Now, you are some of the smartest people on the planet … our elected officials. Yet, you act so stupid! Worse, you treat us like we are stupid. For example, in a recent media presentation (don’t get me started on the media; we’ll save that for another discussion), there was a chart that looked something like this to explain why some advocate cutting Social Security and Medicare, “entitlements” they call them. The chart is supposed to represent the fraction of the federal budget allocated to these items and I don’t know whether these figures are real or not. But I am offended by this entire discussion – and its use to persuade us to go along with your reasoning. First, Medical and Social spending should not be considered a part of the general budget because they should not be funded by general revenues. Yet they are. Why? Because the money we’ve put into these programs through payroll deductions intended solely for them has been mismanaged and mishandled, the funds comingled with general funds. Some of that is my money, given over to the federal government in trust for my retirement. If private companies treated their pension funds the way our government has handled our social security, the executives would be imprisoned. We’ve heard for years that these social programs were in trouble; bankrupt. We’ve heard that they will not likely last and that our children might not be able to expect to have them, whether they continue to contribute to them or not. I call BS on that!
Let me give you an example, my facts derived from my last Social Security Statement, and official government document. Over 45 years, I (and my employers on my behalf), contributed slightly little more than $240,000 to Social Security. When I retired at age 66 in 2010, the Social Security Administration determined that they would pay me $2200/month. Assuming that my $240,000 didn’t, and won’t, earn any interest, my money on deposit would only last until I am 74. This is one of the reasons the system is bankrupt, because the money on deposit has not been increasing in value over time. And this does not consider the fact that the money has been used as part of the general fund.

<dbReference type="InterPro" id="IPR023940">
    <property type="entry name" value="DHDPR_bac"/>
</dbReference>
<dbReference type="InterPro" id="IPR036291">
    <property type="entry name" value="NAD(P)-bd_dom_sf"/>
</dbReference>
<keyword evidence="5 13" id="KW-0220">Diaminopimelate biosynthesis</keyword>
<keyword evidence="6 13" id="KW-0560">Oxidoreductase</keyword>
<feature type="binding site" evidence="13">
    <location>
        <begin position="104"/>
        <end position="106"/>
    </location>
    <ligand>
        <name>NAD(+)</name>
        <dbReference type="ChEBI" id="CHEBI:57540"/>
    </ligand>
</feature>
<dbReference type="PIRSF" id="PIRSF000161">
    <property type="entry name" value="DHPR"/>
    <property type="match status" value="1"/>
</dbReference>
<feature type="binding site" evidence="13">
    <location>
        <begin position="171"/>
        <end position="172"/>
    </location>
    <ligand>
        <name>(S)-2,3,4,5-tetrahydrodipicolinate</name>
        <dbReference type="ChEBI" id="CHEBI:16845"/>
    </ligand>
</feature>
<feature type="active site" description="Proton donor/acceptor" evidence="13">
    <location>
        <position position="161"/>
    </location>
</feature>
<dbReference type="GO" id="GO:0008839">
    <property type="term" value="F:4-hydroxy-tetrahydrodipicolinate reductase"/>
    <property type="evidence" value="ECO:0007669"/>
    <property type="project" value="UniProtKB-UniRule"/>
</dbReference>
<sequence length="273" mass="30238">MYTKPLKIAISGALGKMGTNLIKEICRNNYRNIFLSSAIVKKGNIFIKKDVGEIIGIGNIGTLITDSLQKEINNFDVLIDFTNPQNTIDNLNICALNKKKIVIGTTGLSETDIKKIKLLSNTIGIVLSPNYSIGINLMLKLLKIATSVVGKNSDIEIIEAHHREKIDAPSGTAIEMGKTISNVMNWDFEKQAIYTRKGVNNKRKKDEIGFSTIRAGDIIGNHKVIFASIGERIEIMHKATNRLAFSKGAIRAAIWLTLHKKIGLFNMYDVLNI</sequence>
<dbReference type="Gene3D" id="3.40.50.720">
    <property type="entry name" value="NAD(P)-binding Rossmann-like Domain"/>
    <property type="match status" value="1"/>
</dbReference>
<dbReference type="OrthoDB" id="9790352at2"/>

In a bank, drawing simple end-of-year interest of 2%, the cumulative value of that when I retired would have been $317,000; at 5% $520,000, which means that my money would have lasted until I was 78 or 86, respectively. Invested in a mutual fund over the same 45 years would returning an average of 10% (way low, as far as I can determine), would have been worth $1,450,000, and I could have drawn $4,000 per month until I was 96 before it was tapped out.
Why do you target “the entitlements”? Well, first of all they are easy targets. Cutting Social Security by 10% could provide $73 billion/year or so with very little administrative effort; one program, one stroke of the pen. Likewise for Medicare/Medicaid. Yet, combined these two reductions would drop spending by less than $160 Billion/year.